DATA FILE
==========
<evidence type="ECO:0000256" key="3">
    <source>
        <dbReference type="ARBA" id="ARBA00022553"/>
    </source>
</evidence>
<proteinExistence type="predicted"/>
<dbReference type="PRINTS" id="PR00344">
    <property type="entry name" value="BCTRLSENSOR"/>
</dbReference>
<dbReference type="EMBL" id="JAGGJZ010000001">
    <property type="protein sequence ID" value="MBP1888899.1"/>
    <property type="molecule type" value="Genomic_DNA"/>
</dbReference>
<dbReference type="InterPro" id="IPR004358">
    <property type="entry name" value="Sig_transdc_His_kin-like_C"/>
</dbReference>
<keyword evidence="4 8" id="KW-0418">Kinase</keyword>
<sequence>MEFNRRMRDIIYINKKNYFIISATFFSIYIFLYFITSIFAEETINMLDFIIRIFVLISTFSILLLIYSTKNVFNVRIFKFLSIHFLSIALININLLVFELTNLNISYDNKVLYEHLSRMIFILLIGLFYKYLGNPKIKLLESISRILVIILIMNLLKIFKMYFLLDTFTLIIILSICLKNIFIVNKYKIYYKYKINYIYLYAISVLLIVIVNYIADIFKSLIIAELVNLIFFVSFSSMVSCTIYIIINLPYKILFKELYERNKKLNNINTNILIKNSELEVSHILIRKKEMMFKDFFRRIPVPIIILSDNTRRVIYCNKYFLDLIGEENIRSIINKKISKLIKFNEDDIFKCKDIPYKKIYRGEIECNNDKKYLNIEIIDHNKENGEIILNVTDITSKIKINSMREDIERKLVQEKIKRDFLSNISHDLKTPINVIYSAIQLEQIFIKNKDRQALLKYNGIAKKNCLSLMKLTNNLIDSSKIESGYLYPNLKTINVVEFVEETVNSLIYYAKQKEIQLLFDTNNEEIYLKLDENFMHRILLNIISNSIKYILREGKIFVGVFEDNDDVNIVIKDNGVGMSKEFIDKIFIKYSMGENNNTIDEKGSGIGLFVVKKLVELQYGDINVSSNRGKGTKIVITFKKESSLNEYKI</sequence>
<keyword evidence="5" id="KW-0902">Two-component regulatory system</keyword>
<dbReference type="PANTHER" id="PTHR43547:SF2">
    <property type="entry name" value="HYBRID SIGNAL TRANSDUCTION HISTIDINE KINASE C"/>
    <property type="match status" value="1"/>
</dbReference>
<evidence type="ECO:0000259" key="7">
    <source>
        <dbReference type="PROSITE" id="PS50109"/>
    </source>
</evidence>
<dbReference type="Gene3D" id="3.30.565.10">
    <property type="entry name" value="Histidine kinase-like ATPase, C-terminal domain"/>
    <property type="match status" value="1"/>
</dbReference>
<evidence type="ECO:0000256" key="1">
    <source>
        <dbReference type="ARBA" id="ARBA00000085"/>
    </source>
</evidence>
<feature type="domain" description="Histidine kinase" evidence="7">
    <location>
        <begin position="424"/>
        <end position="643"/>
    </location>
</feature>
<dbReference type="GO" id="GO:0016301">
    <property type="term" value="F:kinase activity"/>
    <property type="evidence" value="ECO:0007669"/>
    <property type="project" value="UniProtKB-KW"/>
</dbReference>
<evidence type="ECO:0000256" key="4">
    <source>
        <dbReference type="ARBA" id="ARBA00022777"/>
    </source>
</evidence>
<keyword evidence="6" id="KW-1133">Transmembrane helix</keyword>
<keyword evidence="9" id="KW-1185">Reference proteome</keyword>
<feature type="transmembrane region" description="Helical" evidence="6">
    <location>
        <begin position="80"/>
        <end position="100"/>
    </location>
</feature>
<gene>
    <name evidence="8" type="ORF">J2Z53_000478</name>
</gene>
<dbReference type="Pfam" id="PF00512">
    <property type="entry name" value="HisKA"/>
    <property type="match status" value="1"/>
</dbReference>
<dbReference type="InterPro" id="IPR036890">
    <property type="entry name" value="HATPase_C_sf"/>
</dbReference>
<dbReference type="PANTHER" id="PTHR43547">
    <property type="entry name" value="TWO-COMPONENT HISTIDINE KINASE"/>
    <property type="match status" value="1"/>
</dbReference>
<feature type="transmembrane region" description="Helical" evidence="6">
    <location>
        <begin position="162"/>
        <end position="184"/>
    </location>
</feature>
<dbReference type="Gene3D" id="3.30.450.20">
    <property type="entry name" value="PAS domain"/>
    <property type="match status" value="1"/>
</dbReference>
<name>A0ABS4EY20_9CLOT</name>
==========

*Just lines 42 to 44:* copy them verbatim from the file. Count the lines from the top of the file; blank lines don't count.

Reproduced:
    </location>
</feature>
<dbReference type="GO" id="GO:0016301">